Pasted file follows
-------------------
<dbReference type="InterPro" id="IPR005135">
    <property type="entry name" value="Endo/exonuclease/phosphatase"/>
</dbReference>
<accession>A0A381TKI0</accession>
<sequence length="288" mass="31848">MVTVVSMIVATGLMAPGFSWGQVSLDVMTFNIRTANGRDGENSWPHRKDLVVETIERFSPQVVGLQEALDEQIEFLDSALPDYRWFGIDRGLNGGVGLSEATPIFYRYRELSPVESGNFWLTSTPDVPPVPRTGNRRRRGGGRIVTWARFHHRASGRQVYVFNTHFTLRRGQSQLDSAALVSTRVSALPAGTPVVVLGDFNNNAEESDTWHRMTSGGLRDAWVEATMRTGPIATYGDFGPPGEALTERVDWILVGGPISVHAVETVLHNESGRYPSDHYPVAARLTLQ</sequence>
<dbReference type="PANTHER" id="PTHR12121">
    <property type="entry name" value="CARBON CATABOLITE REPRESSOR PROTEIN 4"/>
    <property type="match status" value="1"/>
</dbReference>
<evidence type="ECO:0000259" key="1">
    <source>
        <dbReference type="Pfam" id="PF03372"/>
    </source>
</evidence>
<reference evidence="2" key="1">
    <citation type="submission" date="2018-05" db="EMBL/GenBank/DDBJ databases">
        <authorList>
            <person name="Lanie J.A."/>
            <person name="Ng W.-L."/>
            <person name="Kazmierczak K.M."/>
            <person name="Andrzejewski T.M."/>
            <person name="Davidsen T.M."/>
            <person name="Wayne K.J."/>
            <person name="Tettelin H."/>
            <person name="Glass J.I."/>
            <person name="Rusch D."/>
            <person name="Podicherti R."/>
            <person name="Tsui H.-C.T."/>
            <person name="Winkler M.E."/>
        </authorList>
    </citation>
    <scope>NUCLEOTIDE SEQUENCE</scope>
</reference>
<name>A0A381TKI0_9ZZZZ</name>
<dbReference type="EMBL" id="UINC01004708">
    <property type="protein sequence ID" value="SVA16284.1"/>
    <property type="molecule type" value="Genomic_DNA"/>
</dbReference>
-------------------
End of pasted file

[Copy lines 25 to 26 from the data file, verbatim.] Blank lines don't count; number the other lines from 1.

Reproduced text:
            <person name="Glass J.I."/>
            <person name="Rusch D."/>